# Herring Reveals And Signs (X)

## A popular tool used to show Herring updates, be they freshly revealed messages or ones close to being revealed. (Decommissioned)

### By ENBYSS ~14 min read

I didn’t expect this tool to get as popular as it did, but at the same time I likely should have. Effectively it served as a user interface for people who wanted to be in the know for new events that have occurred.

# The Herring Mechanic

So first a refresher - during the Expansion Era there was the Library - a collection of redacted books that hosted lines of history from Blaseball long ago, before the internet series. How were they unredacted? Well uh… bear with me.

## The Peanuts

First we start with The Peanuts - a currency fresh from the Discipline Era. You could buy them by the hundreds and for the longest while they did next to nothing. Soon though they could be used to give tribute to teams in the Hall Of Flame - the hall of players long turned ash. Then they gained another use - upnutting events.

Upnutting basically means giving a peanut to a feed event - the more peanuts it gets, the more popular and featured it is - which meant that the most interesting events were featured for people to see when they came back. Really nice feature, but there was also a secret hidden within.

Stay with me now.

## The Investigation

Two players, Uncle Plasma and Liquid Friend, were unique in that they had the Hard Boiled modifier. They were introduced by the siesta-based Coffee Cup, which had a definitely-inconsequential season of blaseball with all the known players (grouped by coffee preference) and new teams such as the BC Noir which hosted the aforementioned Hard Boiled players.

There was also the Data Witches (shoutout to SIBR) but ahem.

Anyways, at some point players started getting Redacted and certain stadiums were turning into Crime Scenes - meaning that whenever Uncle Plasma and Liquid Friend visited, they’d Investigate and potentially find something - marked by feed events.

I’m omitting a lot of details because well, it’s the Expansion Era and I’m already derailing this article from its purpose of documentation. The important part are these feed events.

See, whenever a feed event that represented an investigation result was upnutted, it gave the user a Red Herring. These worked like the upnut mechanic, except this time they could be used on redacted book events.

The result was that everyone had a limited supply of Red Herring based on how many investigation events they could upnut, and then they spent said Herring on the redacted events with the most potential in order to not waste them. There was quite a lot of co-ordination for this infact, including analyzing the redactions themselves and guessing what they could be hiding.

note:

Red Herring came from Blaseball 2 - a nebulous “sequel” which hosted a gate. Said gate broke because we slammed dummy thick players into it and, upon opening, unleashed a torrent of red herring.

How did we do that? Uh… here you go - this should help I think.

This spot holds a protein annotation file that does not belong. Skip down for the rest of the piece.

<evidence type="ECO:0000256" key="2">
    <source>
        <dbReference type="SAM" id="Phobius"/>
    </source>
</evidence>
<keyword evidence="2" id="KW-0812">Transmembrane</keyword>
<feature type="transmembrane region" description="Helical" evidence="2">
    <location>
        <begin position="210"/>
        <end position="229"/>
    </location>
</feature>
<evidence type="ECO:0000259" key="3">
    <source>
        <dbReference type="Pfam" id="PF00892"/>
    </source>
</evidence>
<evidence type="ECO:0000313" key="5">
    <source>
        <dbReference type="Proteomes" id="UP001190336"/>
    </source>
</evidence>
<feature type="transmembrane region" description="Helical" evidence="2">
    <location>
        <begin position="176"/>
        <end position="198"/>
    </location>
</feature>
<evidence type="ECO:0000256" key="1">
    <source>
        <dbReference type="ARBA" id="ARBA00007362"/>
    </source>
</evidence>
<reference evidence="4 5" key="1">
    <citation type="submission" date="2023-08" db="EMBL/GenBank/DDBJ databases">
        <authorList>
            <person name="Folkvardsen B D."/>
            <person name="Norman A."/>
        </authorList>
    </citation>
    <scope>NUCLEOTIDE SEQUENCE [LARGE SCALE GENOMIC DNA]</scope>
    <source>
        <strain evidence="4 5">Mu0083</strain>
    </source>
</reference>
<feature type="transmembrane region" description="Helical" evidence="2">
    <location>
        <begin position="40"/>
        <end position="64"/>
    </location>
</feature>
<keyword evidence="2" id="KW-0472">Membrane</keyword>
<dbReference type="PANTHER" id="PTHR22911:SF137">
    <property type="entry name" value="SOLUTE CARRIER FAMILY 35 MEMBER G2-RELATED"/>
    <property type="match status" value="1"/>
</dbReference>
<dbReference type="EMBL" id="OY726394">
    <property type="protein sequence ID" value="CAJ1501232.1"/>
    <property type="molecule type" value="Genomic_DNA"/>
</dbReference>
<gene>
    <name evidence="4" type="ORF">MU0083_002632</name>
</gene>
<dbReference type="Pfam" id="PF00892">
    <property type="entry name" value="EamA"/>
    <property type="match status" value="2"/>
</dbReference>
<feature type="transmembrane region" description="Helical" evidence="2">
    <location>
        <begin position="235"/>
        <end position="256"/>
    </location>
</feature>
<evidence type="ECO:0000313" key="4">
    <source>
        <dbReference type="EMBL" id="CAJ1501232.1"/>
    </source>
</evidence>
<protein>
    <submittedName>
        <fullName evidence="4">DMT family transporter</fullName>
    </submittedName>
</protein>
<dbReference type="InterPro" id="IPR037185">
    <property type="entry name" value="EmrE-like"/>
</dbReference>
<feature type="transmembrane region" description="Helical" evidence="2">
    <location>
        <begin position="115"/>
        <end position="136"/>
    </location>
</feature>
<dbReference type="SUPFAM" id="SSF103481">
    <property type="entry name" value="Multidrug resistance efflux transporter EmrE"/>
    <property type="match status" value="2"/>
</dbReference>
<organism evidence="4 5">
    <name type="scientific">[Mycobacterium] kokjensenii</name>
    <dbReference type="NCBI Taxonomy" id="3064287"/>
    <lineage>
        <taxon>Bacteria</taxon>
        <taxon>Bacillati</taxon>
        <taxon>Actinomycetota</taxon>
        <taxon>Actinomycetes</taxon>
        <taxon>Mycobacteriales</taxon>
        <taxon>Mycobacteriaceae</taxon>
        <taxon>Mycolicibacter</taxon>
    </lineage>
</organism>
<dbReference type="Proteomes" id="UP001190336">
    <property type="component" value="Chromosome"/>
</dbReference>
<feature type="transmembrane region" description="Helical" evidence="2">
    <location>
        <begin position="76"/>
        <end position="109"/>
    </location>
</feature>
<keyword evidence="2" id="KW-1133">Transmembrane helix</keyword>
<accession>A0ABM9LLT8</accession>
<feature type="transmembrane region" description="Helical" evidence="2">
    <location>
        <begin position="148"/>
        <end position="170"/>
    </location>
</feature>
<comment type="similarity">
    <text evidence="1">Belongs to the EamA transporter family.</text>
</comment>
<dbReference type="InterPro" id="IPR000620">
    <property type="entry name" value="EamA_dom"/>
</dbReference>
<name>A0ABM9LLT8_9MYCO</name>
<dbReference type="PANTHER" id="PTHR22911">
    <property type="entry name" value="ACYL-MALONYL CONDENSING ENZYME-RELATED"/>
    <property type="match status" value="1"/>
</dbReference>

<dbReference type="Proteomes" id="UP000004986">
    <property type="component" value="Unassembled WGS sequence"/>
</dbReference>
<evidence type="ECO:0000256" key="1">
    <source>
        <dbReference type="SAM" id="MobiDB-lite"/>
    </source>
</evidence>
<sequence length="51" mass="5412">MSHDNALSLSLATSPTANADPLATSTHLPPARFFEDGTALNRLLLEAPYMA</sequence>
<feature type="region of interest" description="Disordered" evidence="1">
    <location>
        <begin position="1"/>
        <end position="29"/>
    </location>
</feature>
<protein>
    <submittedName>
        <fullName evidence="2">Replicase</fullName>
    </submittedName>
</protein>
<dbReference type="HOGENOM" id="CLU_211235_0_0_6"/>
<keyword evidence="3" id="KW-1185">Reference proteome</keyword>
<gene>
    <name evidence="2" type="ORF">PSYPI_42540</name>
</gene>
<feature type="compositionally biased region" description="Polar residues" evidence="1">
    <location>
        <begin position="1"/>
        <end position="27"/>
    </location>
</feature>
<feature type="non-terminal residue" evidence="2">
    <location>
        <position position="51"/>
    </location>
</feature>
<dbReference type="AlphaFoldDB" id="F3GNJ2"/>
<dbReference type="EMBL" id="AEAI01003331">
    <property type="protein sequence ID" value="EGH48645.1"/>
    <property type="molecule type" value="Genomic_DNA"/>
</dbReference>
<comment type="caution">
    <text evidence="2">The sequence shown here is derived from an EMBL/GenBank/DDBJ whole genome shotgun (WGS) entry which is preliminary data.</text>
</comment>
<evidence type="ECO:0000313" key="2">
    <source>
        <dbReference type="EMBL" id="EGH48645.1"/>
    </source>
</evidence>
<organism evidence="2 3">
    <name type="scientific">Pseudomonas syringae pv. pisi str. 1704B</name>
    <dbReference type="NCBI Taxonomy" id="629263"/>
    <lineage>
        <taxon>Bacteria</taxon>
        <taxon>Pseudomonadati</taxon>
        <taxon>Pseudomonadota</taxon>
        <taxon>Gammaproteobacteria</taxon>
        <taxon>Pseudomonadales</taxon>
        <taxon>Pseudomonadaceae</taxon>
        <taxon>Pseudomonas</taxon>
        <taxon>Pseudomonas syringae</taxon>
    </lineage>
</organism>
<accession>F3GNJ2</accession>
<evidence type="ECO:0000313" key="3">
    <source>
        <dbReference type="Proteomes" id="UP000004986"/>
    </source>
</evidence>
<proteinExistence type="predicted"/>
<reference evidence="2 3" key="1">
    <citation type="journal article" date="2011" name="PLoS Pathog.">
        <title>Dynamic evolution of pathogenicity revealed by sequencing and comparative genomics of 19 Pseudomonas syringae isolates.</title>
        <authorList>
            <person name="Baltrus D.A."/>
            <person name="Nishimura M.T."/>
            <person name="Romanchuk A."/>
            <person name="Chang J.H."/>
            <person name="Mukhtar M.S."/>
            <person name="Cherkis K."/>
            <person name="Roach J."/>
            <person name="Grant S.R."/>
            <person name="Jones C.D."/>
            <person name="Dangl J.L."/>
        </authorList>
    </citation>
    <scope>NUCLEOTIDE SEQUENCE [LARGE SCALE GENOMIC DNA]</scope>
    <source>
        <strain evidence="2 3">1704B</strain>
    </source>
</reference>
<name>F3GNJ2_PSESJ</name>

# The Actual Documentation

So, with all this unredacting going on, it’d be nice to see all the newly revealed events and the ones that are close, so people can upnut and contribute to the last push. Let me introduce, the Herring Revealer!

• Reveals: Shows off all of the revealed events, sorted in descending order based on date of reveal.
• Book Leaderboard: Shows the top 50 redacted events that are currently close to being revealed.

It also had two hugely important dependencies - Eventually by Allie and Upnuts by Brella.

• Eventually provides a very useful API for searching through the Blaseball Feed. It was invaluable for the leaderboard, since I needed to actually browse the feed itself in order to get the events.
• Upnuts is a system that takes note of many things surrounding upnuts and Red Herring. It could be used both as a way to track all events that passed the unredaction threshold - and accessing library data.

Without these two and their services - this tool would not exist. In essence I simply merged them to provide a Web UI for users to go through. But how did I use them? Ah, well let’s get into the code.

First we have the initial data:

{
upnuts : {},
playerMap : {},
teamMap : {},
filters : ['all', 'games', 'books', 'players', 'teams'],
currentFilter : 'all',
currentMode : 'reveals',
top50scaled : [],
}

Firstly, playerMap and teamMap here are initialized via an API call, in order to be up to date.

async function initPlayerMap() {
let allPlayers = await this.$axios.get("https://api.sibr.dev/corsmechanics/www.blaseball.com/database/playerNamesIds"); let playerIdToNameMap = {}; allPlayers.data.forEach(el => playerIdToNameMap[el.id] = el.name); this.playerMap = playerIdToNameMap; }, async function initTeamMap() { let allTeams = await this.$axios.get("https://api.sibr.dev/corsmechanics/www.blaseball.com/database/allTeams");
let teamIdToNameMap = {};
allTeams.data.forEach(el => teamIdToNameMap[el.id] = el.fullName);
this.teamMap = teamIdToNameMap;
},

This was generally only used in order to match each ID to the relevant team name - since we didn’t need any details other than that.

Then there’s the filters - used so that people could only see events of interest. The way these filters worked is by essentially going through the upnuts data and only showing items based on attributes. For example:

• game feed events had gameTags.
• book feed events had a library link in libraryHref.
• player feed events had playerTags.
• team feed events had teamTags.

Of course an event can have multiple of these - however these are set in order of importance - for example if an event affects someone on the Miami Dale, you’d likely have both playerTags and teamTags - but it’s treated as a player event, because the playerTags take precedence.

upnutsToDisplay() {
if (this.currentFilter === 'all') {
return this.upnuts;
}

const filterCheck = (event) => {
const arrayEmpty = array => array == undefined || array.length === 0;
if (this.currentFilter === 'games') {
if (!arrayEmpty(event.gameTags)) return true;
}
if (this.currentFilter === 'books') {
if (event.libraryHref !== undefined) return true;
}
if (this.currentFilter === 'players') {
if (!arrayEmpty(event.playerTags)) return true;
}
if (this.currentFilter === 'teams') {
if (!arrayEmpty(event.teamTags)) return true;
}
return false;
}

return this.upnuts.filter(el => filterCheck(el));
}

The logic is quite simple, and discerning it was as easy as looking at an event for each type and seeing the differences.

The other data meanwhile, is either self-explanatory (currentMode) or significantly more complicated (upnuts, top50scaled).